Something has to account for now many years of dire predictions being wrong. And remember, if you lost half your stock wealth today [now September 2020], you’d be back to early 2013 levels, which was about double is 21s century low, and markets would climb again.

Really good session with Lance and New Harbor. These weekly market updates have been exceptional and provide great context…

Something has to account for now many years of dire predictions being wrong. And remember, if you lost half your stock wealth today [now September 2020], you’d be back to early 2013 level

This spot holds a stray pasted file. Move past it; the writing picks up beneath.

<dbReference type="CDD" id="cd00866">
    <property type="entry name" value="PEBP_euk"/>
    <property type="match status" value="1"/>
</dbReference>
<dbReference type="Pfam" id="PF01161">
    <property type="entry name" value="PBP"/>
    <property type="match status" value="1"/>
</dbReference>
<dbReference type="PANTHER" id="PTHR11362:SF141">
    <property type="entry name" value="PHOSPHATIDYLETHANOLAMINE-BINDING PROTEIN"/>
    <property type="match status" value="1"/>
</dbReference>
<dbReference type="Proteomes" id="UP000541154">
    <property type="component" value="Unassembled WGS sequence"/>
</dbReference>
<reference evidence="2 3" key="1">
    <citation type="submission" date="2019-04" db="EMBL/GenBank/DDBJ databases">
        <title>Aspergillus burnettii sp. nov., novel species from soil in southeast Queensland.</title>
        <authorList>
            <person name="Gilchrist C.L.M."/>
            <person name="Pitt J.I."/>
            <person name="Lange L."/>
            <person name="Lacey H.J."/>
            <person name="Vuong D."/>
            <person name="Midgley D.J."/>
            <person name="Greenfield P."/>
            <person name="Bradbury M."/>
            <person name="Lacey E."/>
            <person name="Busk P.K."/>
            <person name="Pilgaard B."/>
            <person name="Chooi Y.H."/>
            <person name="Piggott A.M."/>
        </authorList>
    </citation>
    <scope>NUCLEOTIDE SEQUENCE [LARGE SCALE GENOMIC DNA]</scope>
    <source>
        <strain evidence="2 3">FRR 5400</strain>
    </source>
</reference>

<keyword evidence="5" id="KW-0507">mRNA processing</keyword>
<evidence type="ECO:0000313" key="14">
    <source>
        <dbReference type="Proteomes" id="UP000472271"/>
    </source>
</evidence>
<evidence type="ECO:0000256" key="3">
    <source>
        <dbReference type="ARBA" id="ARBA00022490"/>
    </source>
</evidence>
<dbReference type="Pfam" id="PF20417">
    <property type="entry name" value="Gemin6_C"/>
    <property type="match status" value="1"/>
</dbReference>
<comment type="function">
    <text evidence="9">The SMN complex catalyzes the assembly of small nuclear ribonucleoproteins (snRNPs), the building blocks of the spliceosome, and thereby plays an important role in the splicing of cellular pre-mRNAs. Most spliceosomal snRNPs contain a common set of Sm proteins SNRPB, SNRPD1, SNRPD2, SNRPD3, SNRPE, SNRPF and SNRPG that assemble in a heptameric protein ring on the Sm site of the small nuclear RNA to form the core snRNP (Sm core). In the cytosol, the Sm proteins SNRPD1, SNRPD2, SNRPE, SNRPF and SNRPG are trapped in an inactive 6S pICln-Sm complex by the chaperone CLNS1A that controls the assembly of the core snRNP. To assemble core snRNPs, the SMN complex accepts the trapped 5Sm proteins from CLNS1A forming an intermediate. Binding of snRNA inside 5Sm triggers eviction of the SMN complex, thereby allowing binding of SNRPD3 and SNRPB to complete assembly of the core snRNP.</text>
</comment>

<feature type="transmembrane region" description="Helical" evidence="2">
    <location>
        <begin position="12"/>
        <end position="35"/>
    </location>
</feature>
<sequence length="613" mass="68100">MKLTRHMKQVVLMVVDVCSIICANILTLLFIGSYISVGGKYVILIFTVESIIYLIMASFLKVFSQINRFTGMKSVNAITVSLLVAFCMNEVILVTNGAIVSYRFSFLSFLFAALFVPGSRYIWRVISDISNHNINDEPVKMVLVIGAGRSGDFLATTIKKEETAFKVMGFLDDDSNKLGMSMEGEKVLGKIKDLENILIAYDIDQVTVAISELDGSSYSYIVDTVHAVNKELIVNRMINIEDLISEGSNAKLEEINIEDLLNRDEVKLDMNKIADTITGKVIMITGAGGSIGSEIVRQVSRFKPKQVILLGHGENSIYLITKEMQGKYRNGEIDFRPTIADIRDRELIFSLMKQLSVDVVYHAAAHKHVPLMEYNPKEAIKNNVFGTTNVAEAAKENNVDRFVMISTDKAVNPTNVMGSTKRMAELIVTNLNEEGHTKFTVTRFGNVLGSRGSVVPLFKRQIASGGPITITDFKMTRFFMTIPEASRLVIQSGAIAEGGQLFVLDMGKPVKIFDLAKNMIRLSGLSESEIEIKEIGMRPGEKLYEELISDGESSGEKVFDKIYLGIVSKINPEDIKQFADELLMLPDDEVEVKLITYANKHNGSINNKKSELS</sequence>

Mike Green of Logica Capital thinks the reason is index funds. They are about half of the market now and have no intelligence, only to ape the active participants. So new money follows large cap stocks regardless of value. Up up up. Nobody is selling if they are just piling into index funds due to paycheck allocation with target date funds, nor paying attention to value. Sadly, I'm guessing we have a long way to go in this bubble, unless the boomers panic en-mass. Otherwise, we may go up many times from here. The practical response? Own VTI with a stop loss at 1% below where you buy it, and re-buy it at original price. There are no fees anymore to buy/sell VTI plus it's very liquid and will sell rapidly the only risk is missing the buy on the way up during a flash crash. I'll take the opportunity cost risk to avoid FOMO. Everyone keeps harping on how overvalued the stocks are. My response? They've been overvalued for nearly ten years. The change? Index funds, 401ks, and the Fed Put. Yes, this time it IS different. But definitely keep your stop losses tight...